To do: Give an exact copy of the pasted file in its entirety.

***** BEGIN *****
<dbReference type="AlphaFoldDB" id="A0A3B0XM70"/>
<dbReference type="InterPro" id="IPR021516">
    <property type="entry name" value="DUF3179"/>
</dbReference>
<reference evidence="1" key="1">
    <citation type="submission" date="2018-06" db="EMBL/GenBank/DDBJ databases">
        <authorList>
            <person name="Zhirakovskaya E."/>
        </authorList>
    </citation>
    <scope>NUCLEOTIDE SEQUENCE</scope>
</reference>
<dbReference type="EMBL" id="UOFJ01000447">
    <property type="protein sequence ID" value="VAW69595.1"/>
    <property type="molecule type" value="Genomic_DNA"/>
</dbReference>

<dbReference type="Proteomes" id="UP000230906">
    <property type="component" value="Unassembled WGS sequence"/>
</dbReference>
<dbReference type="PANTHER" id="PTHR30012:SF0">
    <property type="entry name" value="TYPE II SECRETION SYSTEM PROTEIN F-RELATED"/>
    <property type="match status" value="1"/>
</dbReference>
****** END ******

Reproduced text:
<dbReference type="AlphaFoldDB" id="A0A3B0XM70"/>
<dbReference type="InterPro" id="IPR021516">
    <property type="entry name" value="DUF3179"/>
</dbReference>
<reference evidence="1" key="1">
    <citation type="submission" date="2018-06" db="EMBL/GenBank/DDBJ databases">
        <authorList>
            <person name="Zhirakovskaya E."/>
        </authorList>
    </citation>
    <scope>NUCLEOTIDE SEQUENCE</scope>
</reference>
<dbReference type="EMBL" id="UOFJ01000447">
    <property type="protein sequence ID" value="VAW69595.1"/>
    <property type="molecule type" value="Genomic_DNA"/>
</dbReference>

<dbReference type="Proteomes" id="UP000230906">
    <property type="component" value="Unassembled WGS sequence"/>
</dbReference>
<dbReference type="PANTHER" id="PTHR30012:SF0">
    <property type="entry name" value="TYPE II SECRETION SYSTEM PROTEIN F-RELATED"/>
    <property type="match status" value="1"/>
</dbReference>